The Important Thing You Don’t Know About Italian Wine Labels

The last time you enjoyed a bottle of Italian wine was it organic, or produced by natural methods? Biodynamic? Perhaps you don’t know or don’t care. Does making wine without chemicals really make a difference?

Organic agriculture is a hot topic these days owing to growing consumer concern about where their food comes from, how it’s processed, and what’s in the end product. And these concerns are very much spilling into the world of wine today.

This month, the Italian Food, Wine, Travel (#ItalianFWT) talks about this topic. We’re a group of influential wine, food, and travel writers with a passion for Italy. We get together the first Saturday monthly to compare notes on a particular topic. Gwen, our host this month, lists definitions of what various terms mean related to natural wine production here.

Today A Concern Yet Around For Years

Many people growing grapes and producing wine come from families who’ve done so without chemical use for centuries. Way back when, no certifying agency existed, people just farmed utilizing processes passed down and with substances found in nature. When chemicals hit the scene, some said no way, others became users. And when certifying bodies popped up the same; some questioned why it was necessary while others got certified. An obstacle that remains a challenge is the cost of becoming certified whether organic, biodynamic, or other.

How does this affect us today? If ten bottles of Italian wine were lined up chances are at least one, if not two would be organic, biodynamic, sustainable, etc., but would not indicate so on the label. Herein lies the challenge for consumers- how do you know what you are getting? I’m sorry to share this but the only way to really know is by researching the producer! That’s what I did with umpteen photos of Italian wines. It didn’t take long to find five; I kept going for fun.

Italy, Spain and France lead the way when it comes to organic agriculture and viticulture.

According to Monty Waldin (biodynamic, natural, and organic wine expert, author, wine judge, educator, and co-creator of the Italian Wine Podcast)  “…in 2016 over 11% of the Italian vineyard was certified organic or Biodynamic and another 4% was in conversion (making 17% overall). The leading Italian regions for organic wine-growing were Sicily (Sicilia), Calabria, and Tuscany (Toscana).”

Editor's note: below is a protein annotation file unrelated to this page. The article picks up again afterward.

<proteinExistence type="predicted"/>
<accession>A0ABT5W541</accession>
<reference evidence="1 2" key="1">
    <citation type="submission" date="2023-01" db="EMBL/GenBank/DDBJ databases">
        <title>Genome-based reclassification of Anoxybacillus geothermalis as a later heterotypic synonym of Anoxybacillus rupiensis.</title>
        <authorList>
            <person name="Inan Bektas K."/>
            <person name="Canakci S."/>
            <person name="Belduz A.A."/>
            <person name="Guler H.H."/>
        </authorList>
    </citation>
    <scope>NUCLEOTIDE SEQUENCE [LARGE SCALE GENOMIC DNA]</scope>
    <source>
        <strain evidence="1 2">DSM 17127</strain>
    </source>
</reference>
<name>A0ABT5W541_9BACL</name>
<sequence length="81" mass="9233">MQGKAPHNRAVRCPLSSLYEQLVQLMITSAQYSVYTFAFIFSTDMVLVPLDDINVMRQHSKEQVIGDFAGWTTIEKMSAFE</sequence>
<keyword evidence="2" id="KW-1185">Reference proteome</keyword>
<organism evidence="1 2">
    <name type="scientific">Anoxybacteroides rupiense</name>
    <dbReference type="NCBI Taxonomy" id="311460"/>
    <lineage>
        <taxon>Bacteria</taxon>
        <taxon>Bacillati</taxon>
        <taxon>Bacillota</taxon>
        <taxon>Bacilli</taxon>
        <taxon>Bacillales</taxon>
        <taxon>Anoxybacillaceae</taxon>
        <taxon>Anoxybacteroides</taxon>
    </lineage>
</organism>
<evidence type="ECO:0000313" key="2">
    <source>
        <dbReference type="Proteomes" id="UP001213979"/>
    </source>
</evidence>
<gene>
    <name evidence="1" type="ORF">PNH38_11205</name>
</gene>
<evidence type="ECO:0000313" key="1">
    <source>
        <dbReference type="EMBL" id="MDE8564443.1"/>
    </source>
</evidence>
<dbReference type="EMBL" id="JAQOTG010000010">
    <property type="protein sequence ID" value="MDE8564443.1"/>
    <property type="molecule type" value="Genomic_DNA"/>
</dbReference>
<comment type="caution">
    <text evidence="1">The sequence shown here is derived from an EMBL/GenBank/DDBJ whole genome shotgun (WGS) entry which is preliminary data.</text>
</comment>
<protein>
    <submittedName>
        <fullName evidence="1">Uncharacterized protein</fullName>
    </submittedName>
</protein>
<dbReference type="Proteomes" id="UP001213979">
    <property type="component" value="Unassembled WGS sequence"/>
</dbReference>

I recently heard that figure is now more like 24% but could not confirm.

What I Found Out

Here are some of the Italian wines I researched to ascertain what is behind the label. I’ll start with an example that shows it is indeed organic.

~ Torre dei Beati Giochiaremo con Fiori, Abruzzo AOC Pecorino ~

Fausto Albanese released his first organic wines in 2000. This label above is one of his two Pecorino loaded with pear, white flowers, and rounded with honeyed herby notes but vibrant at the same time. Juicy acidity, a nervous minerality, a balanced beauty of a wine.

Next are wineries you would have to research to know they are organic, biodynamic, etc.

~ Azienda Agricola COS Pithos Rosso ~

Vittoria Italy Sicily wine

Azienda Agricola COS has about 35 hectares of vineyards farmed sustainably.

This winery is in southeastern Sicily in the Vittoria DOC. They are organic using biodynamic principles yet their label does not indicate such. Nancy from Pull That Cork visited COS and has an informative article about the operation. The label does not indicate organic and utilizing biodynamic principles. But what they’re doing is very cool, I encourage you to visit their website!

This red blend contains Nero d’Avola and Frappato. It’s fermented in amphora and contains minimal sulfites. Full of black fruits, violets, prunes, and a savory, earthy side that makes me want to walk in a forest at sunset.

~ Ca’Lustra Zanovello Marzemino Passito ~

Located south of Padua in the Veneto, and organic since 2008, the area they reside (Euganean Hills) is a volcanic Bio-District and UNESCO MaB candidate. This bottle did not indicate organic. It’s 100% Marzemino, a grape indigenous to Italy. Deeply colored, aromas of plum, cassis, and violet with herby undertones, it’s a beautiful, not too sweet wine. Sip it after a meal but caution! It might result in a dreamy state of mind!  Ca’Lustra website.

~ Denis Montanar, Borc Dodon Rosé di Refusco ~

Denis Montanar wine france

Located in Friuli Venezia Giulia, cultivation is via biological management since 1996 for vineyards and 2000 for arable land. The land has been farmed in his family for four generations. Montanar is part of the Triple “A”.  The label did not indicate the wine is organic. However if one knows about Triple “A”, you would know it’s a sustainably wine.